Franzoni writes me about Skookum: The modern Chinook jargon meaning is Big, strong, and swift whilst the original Chinook village meaning is 'Evil God of the Woods'. Places have to be examined as to when they were named, and often a correlating old story has to be located to really suggest that a particular Skookum place is worthy of our bigfoot interest. A number of Skookum places fit the bill just fine after being investigated though. Places like Mt. Duckabush in the Olympic Range was once named Mt. Arleta by Lt. Patrick O'Neill, who led the second group ever across the Olympic Mountains in 1890. O'Neill mentioned in his diary that the native guides he had with him called it Skookum and believed their gods lived on it. His native guides abandoned him and his group when a panther shrieked at their camp continuously one night. Oddly enough, most native peoples of the Olympic Peninsula did not venture into the interior, because their thought their gods lived their.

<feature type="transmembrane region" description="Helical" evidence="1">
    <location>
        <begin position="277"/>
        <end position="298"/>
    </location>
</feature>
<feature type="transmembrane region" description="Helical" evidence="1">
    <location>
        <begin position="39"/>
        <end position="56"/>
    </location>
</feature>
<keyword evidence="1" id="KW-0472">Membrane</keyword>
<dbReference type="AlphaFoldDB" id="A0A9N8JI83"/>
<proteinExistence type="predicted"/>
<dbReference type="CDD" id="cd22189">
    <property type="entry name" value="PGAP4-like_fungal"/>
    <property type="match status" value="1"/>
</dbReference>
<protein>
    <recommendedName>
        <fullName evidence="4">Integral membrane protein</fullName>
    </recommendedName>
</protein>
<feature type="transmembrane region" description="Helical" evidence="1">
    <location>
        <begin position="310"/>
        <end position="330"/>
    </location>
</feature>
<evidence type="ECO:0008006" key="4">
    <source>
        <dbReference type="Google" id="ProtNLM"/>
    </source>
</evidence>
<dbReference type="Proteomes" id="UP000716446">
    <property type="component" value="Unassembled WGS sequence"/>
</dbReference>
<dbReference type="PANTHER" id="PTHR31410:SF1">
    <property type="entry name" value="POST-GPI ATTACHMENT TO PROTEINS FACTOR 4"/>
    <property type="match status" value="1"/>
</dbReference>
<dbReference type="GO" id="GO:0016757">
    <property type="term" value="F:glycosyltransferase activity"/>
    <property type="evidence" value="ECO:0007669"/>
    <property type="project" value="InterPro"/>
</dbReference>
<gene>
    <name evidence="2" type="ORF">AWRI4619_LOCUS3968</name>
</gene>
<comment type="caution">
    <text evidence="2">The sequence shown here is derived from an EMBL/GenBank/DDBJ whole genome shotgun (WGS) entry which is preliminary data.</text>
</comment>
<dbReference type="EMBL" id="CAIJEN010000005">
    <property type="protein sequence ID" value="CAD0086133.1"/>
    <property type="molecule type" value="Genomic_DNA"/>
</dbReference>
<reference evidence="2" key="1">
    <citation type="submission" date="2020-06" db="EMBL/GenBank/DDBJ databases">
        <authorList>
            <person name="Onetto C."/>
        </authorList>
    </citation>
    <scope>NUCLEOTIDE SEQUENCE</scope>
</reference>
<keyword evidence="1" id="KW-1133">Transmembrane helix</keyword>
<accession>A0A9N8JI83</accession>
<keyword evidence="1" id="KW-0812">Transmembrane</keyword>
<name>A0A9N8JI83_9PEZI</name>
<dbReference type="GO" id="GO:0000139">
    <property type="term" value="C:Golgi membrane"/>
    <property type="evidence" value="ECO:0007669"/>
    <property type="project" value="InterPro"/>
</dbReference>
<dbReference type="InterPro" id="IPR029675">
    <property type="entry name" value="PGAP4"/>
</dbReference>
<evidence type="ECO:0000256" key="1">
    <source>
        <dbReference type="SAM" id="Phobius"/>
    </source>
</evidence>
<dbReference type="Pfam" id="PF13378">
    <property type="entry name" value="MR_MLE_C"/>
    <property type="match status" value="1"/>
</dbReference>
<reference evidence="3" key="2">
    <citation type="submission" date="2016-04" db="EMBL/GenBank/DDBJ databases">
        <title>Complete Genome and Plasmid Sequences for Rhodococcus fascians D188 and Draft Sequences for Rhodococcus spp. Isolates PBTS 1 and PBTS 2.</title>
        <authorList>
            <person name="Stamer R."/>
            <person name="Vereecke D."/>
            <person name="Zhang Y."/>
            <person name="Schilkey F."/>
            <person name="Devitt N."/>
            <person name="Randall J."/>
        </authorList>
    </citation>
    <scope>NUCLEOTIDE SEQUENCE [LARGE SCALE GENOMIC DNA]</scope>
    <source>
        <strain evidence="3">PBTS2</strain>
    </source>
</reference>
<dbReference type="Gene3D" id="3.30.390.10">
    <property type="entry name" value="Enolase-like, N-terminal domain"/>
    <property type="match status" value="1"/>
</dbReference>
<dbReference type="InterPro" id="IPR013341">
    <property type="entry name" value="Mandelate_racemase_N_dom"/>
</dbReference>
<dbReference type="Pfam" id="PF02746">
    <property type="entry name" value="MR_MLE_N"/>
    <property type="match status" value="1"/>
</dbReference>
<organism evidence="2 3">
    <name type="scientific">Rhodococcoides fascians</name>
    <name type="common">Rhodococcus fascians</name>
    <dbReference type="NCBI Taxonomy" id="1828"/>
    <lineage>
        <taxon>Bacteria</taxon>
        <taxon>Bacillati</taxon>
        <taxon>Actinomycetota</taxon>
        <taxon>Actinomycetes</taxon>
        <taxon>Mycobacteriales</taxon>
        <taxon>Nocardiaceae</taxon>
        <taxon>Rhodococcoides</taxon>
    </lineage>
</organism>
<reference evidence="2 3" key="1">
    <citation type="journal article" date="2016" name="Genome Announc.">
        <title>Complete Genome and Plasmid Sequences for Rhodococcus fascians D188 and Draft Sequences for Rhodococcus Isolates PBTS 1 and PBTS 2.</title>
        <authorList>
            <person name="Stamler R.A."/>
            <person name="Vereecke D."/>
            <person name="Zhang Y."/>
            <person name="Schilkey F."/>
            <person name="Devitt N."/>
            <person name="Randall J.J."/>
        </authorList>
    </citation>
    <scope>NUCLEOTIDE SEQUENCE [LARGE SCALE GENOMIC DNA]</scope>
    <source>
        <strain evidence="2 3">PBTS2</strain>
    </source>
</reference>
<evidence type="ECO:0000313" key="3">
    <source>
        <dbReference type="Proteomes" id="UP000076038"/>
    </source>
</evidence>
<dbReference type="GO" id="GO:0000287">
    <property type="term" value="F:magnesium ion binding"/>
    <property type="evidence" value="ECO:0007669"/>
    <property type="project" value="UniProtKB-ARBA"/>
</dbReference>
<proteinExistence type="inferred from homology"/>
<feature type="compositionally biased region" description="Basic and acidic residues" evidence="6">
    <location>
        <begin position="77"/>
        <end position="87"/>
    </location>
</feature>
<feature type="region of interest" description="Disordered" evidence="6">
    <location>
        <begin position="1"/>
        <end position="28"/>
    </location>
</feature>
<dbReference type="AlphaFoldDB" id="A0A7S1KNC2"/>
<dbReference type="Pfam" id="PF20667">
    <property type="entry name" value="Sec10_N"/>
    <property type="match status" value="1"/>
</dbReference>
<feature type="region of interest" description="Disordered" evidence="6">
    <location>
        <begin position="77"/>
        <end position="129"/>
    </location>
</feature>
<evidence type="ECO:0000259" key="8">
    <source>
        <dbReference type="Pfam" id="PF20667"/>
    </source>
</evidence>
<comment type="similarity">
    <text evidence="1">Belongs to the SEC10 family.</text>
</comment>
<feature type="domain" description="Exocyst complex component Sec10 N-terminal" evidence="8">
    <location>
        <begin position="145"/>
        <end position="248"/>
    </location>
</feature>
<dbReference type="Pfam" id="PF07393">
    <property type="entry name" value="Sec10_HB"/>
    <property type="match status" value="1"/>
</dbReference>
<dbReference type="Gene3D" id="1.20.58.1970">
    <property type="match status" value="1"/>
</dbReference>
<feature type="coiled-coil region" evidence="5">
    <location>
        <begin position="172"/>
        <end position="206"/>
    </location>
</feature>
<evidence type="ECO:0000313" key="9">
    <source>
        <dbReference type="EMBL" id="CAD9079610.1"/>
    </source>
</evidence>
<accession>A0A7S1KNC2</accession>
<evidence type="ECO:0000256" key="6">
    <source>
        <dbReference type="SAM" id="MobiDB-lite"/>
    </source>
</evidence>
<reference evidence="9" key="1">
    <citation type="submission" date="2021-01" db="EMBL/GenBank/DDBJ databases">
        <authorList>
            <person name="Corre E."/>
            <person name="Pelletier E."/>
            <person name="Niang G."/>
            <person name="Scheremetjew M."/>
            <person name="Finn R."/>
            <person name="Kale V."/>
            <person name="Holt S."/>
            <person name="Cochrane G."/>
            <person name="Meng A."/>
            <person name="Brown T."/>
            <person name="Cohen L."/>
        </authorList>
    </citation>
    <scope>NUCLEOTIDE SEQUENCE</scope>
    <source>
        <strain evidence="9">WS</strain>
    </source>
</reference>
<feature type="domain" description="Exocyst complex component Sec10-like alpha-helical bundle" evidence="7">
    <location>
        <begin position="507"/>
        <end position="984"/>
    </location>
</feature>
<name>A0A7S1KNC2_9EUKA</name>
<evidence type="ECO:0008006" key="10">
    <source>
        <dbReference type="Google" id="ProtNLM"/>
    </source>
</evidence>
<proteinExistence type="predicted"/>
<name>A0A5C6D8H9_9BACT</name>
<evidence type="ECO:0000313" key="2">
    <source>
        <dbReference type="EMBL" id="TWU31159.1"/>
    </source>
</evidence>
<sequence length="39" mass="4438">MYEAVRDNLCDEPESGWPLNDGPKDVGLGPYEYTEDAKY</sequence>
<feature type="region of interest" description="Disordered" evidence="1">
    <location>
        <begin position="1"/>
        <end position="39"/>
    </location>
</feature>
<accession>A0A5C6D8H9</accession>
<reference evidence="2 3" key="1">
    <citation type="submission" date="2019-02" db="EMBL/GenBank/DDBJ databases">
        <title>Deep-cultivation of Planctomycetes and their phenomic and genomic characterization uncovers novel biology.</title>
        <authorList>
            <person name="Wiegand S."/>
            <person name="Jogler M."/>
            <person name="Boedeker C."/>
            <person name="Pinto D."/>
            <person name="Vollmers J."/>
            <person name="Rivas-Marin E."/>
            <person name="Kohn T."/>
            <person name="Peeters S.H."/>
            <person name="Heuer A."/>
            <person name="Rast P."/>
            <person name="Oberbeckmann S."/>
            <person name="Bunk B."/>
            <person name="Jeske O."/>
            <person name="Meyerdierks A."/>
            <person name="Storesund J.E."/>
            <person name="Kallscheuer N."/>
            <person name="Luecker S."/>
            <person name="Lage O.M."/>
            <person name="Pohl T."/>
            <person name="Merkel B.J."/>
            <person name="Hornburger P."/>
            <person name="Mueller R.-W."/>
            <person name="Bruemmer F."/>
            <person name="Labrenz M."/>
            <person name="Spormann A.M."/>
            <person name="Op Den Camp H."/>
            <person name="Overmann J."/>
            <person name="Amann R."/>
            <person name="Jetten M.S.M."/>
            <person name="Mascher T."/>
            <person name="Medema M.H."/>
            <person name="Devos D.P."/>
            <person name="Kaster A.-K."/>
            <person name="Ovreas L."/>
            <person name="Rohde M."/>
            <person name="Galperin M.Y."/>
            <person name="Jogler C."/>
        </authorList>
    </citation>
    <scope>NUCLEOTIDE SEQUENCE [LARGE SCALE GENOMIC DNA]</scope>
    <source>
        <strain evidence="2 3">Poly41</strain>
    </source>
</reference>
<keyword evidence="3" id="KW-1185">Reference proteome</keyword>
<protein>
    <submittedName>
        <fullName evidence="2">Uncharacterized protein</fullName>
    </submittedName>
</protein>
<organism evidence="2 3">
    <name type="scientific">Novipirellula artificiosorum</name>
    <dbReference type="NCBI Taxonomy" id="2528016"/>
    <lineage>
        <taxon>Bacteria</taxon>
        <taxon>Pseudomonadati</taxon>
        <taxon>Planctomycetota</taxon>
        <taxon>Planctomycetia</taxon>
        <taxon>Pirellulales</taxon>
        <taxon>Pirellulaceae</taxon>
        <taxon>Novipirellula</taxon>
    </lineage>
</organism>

There are some interesting parallels between some stories of the Himalayan Shangrila and native legends of a hidden valley in the Olympics, guarded by skookums,...The Chinook jargon does have many different interpretations for the word Skookum¹ depending on which expert is consulted. I used MacArthur's 1924 definition, but for me the BF connection was strong once I went to a skookum place and figure that I stood 10 feet from a smelly Bigfoot on my very first day of looking.

The work of Henry Franzoni is to be congratulated. I look forward to hearing from any other readers who play the name game, explore their Mysterious Worlds and might wish to share their discoveries or even your lucky close encounters.

Loren Coleman...November 1998